During the Jacobs Foundation YS Alumni Meeting “Increasing the Impact of our Science Through Public Outreach, Dissemination and Scaling”, I deli titled: 1% inspiration; 99% perspiration…and more, I made several references which I have tried to capture below:
- Gerber, 2012, STEM students should be taught to fail, US News and World Report
- Overly, S., 2016. Why people mourn the death of the VCR and other outdated technologies, Wall Street Journal
Design for America: Shaping the Next Generation of Social Innovators
- 2018 Summit
- Gerber, E., 2014, Design for America: Organizing for Civic Innovation, ACM Interactions Magazine
- Students Use Human Centered Design in High School Solutions
Brave Initiatives: Girls building a better world through code
Peer review articles
- Easterday, M., Gerber, E., Rees Lewis, D., (2018), Social Innovation Networks: A New Approach To Social Design Education and Impact, Design Issues
- , Hargadon, A., & Sutton, R. I. (1997). Technology brokering and innovation in a product development firm. Administrative science quarterly, 716-749.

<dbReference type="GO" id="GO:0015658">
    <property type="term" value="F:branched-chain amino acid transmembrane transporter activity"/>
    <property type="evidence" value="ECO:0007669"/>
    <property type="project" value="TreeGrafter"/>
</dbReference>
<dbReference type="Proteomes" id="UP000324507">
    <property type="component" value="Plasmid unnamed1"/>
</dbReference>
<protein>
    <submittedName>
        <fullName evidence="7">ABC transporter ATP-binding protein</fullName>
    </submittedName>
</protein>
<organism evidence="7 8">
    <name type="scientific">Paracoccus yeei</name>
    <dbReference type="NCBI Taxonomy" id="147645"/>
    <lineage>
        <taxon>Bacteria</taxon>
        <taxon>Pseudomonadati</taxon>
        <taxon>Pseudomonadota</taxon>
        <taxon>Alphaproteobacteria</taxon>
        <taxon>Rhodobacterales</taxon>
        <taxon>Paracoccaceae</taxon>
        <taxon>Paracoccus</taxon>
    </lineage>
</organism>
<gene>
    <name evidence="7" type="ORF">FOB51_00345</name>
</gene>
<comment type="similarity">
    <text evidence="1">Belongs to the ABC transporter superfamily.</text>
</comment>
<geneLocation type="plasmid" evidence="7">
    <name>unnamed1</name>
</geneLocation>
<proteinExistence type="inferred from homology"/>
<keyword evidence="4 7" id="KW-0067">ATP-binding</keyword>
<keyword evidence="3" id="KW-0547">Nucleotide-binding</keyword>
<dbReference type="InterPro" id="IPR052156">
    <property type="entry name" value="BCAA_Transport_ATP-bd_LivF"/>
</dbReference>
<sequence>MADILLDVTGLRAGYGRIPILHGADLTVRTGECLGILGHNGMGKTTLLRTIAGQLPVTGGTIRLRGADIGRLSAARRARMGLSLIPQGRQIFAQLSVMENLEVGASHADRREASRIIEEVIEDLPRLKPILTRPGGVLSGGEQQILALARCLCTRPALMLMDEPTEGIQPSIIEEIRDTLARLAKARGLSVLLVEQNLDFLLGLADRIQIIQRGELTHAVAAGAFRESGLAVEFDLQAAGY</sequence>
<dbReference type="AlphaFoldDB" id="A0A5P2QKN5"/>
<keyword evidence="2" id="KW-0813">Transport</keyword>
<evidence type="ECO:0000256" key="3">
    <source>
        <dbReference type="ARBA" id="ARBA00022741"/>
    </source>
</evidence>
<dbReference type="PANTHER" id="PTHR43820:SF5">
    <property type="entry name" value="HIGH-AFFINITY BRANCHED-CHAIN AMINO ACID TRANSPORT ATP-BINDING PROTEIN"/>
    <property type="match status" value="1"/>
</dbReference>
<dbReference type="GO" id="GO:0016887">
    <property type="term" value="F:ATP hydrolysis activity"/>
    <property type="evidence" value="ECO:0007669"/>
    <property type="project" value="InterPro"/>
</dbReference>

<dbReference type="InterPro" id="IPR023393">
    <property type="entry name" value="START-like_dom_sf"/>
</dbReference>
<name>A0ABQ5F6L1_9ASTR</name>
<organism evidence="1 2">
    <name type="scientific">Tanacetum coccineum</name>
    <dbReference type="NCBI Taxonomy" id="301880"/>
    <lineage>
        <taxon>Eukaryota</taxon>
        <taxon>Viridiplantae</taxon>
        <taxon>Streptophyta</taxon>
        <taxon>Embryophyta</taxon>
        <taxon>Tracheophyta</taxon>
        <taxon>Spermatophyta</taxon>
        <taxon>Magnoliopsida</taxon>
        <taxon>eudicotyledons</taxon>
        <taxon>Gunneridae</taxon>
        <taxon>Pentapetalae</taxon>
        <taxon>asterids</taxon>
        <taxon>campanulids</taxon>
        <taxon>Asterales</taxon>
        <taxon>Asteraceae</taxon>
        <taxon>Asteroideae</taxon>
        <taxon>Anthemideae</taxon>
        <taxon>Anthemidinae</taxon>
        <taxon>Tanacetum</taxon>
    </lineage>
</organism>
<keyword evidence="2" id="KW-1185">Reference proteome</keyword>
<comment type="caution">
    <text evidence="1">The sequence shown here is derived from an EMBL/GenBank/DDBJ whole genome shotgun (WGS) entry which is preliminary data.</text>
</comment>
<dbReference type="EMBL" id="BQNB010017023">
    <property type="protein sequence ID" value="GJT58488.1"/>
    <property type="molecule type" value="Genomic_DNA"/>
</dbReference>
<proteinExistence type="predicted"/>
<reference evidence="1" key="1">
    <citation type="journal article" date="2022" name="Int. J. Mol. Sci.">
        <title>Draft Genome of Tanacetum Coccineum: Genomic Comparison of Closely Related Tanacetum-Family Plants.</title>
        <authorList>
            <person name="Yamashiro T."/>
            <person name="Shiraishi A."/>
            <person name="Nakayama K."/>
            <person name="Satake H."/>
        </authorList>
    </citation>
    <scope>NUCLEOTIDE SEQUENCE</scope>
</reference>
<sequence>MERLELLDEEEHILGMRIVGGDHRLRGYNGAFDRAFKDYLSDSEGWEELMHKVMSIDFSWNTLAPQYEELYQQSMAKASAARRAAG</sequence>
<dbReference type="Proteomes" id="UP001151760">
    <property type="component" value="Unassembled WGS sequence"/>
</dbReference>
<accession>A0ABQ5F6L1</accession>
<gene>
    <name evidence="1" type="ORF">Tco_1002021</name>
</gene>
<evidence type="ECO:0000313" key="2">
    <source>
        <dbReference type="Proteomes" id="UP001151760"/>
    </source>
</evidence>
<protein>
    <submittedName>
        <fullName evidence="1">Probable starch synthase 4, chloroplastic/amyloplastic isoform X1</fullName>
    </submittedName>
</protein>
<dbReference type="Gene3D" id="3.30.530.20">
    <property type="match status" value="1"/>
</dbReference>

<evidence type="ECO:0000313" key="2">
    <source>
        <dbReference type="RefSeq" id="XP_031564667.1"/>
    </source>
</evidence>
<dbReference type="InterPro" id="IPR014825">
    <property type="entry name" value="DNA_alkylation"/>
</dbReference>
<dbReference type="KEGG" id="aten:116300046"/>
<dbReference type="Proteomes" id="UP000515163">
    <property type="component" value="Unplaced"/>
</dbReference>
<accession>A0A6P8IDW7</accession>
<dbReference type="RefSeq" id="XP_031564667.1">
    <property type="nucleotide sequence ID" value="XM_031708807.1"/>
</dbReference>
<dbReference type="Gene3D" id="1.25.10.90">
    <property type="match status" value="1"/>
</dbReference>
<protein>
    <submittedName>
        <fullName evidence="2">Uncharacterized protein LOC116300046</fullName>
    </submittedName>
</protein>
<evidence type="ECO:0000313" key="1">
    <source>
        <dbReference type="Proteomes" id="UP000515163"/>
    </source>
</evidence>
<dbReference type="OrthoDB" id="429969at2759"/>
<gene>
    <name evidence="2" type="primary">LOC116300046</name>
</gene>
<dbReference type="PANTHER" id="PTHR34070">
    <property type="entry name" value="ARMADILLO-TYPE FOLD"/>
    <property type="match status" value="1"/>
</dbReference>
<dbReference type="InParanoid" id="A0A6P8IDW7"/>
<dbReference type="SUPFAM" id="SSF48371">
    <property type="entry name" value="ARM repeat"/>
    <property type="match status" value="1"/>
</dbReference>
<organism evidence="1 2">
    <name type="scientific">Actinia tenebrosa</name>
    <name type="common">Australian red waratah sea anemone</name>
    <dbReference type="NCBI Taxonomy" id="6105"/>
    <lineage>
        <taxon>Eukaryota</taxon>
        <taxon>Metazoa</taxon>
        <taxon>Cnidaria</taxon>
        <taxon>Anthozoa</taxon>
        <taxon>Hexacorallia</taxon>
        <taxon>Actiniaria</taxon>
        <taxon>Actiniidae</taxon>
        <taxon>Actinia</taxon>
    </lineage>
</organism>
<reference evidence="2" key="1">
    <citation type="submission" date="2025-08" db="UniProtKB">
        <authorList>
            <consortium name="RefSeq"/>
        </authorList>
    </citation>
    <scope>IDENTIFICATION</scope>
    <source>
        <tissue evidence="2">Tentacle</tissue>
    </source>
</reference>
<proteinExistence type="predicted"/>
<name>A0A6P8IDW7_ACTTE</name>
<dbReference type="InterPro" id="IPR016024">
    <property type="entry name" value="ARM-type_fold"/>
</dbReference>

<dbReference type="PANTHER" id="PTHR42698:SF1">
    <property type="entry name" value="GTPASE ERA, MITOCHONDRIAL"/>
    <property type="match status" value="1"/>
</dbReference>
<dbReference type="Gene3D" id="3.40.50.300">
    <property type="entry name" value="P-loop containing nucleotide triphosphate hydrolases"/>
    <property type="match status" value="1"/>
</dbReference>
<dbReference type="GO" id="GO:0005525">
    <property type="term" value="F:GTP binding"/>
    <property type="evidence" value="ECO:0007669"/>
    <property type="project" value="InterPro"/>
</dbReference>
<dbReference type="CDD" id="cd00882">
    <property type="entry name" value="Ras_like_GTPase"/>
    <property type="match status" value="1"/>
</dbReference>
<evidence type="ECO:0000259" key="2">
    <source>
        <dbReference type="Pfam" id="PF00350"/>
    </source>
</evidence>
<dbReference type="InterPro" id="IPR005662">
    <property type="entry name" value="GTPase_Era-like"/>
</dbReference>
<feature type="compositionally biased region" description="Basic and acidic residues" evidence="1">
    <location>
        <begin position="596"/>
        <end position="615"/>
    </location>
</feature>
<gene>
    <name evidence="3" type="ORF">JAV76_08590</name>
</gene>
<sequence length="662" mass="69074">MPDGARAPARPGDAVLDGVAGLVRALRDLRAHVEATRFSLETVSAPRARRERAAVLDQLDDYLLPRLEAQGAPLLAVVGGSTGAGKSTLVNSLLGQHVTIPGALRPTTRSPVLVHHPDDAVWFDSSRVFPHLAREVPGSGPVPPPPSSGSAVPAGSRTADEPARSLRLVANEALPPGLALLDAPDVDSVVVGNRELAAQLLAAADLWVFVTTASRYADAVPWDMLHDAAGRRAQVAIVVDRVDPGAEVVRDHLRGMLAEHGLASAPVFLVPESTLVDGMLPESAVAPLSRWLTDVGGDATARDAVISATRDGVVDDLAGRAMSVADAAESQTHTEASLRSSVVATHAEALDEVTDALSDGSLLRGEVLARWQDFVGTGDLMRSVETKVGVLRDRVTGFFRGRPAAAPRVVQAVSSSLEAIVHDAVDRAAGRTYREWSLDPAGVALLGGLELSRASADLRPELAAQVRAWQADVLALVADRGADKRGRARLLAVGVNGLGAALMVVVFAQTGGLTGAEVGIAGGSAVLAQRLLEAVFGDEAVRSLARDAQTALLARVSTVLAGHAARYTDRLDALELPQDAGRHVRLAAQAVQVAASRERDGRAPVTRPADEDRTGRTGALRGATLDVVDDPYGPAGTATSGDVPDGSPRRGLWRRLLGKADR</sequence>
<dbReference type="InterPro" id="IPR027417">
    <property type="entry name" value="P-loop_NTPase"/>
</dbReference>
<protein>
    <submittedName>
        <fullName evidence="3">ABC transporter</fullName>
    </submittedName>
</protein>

- When back in stock, Mockups can be found on Amazon by searching “Mockups”
To play “Body Sketch,” people stand in a circle facing each other. The first person steps into the middle of the circle to offer an idea, such as, “I am a screen.” Rather than deliberating as a group, a second person may jump in, adding something like, “I am a trackpad.” A third person adds a third element to the sketch, such as “I am a keyboard.” Now the first person leaves the circle, taking another person with him/her. The remaining person idea is used as the next starting off point, and the activity continues to develop and test these triadic scenes of situations. To be sure, some “sketches” work well and the team members all nod with satisfaction. As for other “sketches”, even if they do not work well, the activity continues.
- Link to chapter on using warmup for collaboration